There’s no question that the hardest part about your visit to Nova Scotia is deciding what to skip. Make the most of your time by exploring our 15 things to do in Nova Scotia with a little off-the-beaten-path adventure.
Having grown up in Nova Scotia and my partner having the majority of his family still living in Atlantic Canada, we venture out East fairly regularly. As a Bluenoser (the fun nickname for Nova Scotians), it is hard to pick a top 15 things to do in Nova Scotia, this article is a summary of some of the best things to do in Nova Scotia.
Must-Visit Places and Attractions in Nova Scotia
Cape Breton Highlands National Park
There are 26 hiking trails that surround the island. They wrap around Cape Breton and take you to amazing views of the coast.
Alexander Keith’s Brewery
Established in 1820, Alexander Keith learned the art of brewing in Northern Ireland before immigrating to Nova Scotia in 1817. The tour is a great mix of songs, stories, and history. By the end of the tour, you will be taken to the underground tavern and offered a few glasses of complimentary India Pale Ale. Children are welcome on the tour and are offered apple juice instead.
Halifax Citadel National Historic Site
The Halifax Citadel is a must-see stop on any itinerary when visiting Halifax. Majestically set upon an expansive hill overlooking the city, it is part of a series of forts – each one showcasing changes over time to its defenses, each significantly different than its predecessor – that protected Halifax Harbour from 1749 to 1906. It was so strategically important that it was rebuilt three times yet it was never once attacked.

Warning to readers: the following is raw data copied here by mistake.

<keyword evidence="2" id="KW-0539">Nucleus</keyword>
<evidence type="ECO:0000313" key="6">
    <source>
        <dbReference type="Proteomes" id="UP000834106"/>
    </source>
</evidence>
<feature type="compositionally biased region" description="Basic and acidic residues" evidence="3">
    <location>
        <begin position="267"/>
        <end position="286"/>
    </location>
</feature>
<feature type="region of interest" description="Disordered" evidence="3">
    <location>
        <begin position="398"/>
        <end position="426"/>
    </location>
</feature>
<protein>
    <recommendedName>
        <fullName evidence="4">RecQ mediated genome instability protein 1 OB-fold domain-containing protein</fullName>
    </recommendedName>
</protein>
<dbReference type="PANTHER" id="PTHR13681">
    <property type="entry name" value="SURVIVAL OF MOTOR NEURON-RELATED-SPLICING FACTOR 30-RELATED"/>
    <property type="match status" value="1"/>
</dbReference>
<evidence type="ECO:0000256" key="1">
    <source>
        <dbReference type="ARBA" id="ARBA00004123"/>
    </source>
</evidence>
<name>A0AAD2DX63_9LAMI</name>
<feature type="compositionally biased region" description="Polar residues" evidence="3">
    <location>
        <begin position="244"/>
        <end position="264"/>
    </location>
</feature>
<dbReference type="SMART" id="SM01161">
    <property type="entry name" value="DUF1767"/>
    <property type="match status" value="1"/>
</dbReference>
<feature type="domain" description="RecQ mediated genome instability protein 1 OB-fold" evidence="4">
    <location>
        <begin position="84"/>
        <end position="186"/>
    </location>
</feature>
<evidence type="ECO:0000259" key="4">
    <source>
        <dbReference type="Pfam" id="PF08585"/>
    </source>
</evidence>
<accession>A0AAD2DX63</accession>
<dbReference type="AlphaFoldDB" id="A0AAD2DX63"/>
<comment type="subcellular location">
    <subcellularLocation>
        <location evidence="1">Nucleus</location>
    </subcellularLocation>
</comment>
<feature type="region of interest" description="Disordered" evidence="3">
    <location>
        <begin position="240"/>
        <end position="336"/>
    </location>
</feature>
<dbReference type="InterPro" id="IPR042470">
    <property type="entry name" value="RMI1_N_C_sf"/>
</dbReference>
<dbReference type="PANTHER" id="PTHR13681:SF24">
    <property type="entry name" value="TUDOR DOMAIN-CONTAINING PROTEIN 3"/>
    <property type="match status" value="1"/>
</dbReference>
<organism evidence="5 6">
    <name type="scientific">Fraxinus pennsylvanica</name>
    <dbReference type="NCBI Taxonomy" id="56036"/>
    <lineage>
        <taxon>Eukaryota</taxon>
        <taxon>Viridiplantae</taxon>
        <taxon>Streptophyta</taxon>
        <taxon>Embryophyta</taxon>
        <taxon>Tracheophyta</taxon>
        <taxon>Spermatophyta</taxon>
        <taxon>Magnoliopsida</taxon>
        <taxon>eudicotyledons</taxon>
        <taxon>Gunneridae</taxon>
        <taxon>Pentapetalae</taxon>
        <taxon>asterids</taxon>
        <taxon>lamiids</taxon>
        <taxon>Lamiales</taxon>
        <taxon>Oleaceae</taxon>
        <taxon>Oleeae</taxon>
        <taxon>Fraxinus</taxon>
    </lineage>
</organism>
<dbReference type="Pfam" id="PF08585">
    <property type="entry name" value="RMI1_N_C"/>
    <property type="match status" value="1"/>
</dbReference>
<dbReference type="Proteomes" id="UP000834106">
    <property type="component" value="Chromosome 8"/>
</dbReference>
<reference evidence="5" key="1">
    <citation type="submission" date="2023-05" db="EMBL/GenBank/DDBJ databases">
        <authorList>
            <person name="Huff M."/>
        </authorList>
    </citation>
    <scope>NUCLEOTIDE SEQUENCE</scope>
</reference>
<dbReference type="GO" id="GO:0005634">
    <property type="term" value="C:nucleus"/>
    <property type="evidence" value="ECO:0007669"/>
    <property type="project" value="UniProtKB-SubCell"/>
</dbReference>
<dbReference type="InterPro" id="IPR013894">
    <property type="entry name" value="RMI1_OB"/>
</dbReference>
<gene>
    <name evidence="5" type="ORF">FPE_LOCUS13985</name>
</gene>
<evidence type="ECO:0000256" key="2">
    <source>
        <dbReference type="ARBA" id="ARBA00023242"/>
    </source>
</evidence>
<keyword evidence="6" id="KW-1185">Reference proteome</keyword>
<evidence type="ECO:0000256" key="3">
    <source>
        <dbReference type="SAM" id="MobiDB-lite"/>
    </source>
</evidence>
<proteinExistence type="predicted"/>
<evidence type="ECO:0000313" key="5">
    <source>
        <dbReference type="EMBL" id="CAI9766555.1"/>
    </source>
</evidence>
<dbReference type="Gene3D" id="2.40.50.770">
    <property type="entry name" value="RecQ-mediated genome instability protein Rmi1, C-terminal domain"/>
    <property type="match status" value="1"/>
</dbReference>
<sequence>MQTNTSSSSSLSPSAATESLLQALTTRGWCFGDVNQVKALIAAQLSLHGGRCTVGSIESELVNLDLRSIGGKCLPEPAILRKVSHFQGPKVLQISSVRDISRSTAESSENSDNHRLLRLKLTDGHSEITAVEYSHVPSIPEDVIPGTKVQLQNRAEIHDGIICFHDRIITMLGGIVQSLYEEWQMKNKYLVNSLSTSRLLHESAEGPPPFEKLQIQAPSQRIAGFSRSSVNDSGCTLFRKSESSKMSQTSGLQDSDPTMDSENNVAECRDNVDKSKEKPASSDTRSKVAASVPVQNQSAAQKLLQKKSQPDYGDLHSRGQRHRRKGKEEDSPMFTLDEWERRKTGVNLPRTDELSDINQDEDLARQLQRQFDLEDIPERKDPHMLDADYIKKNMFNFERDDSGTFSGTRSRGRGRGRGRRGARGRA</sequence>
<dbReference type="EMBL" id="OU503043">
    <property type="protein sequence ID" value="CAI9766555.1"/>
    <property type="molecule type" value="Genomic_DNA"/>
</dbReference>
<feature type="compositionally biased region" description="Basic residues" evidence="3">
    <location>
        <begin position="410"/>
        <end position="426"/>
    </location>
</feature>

Each day (except for Christmas Day), gunners dressed in the 3rd Brigade Royal Artillery uniform of 1869 fire a cannon to announce the noon hour.
The gun itself is a reproduction 12-pounder, the smooth-bore muzzleloading gun used during the reign of King George III. This is a tribute to Halifax’s history as a major British military stronghold.
Maritime Museum of the Atlantic
Located in the heart of Halifax’s historic waterfront, The Maritime Museum of the Atlantic is the oldest and largest Maritime Museum in Canada. You can even take a seat in a replica Titanic deck chair or step aboard CSS Acadia.
Canadian Museum of Immigration at Pier 21
The Canadian Museum of Immigration at Pier 21 shares the ongoing story of immigration to Canada from coast to coast to coast, past and present.
Walk One of the World’s Longest Boardwalk
The approximately 3km long wooden boardwalk in Halifax is one of the longest in the world. It winds along the waterfront passing picturesque ships at the dock, plus cute knick-knack shops, historic buildings, restaurants, and seaside snack shacks.
The Fisheries Museum of the Atlantic
The Fisheries Museum of the Atlantic commemorates the fishing heritage of the Atlantic coast of Canada and has recently been named as one of the top 1000 best places to see in the US and Canada before you die. Housed in brightly painted red buildings, with floating vessels at the wharfside, the Museum offers a host of attractions, including a maritime gift shop and restaurant.
Explore the Bay of Fundy
Climb 300-foot cliffs overlooking waters where 12 species of whales come to mate, play and feast on plankton each year. Later, walk on the ocean floor when the tide has dropped the height of a four-story building.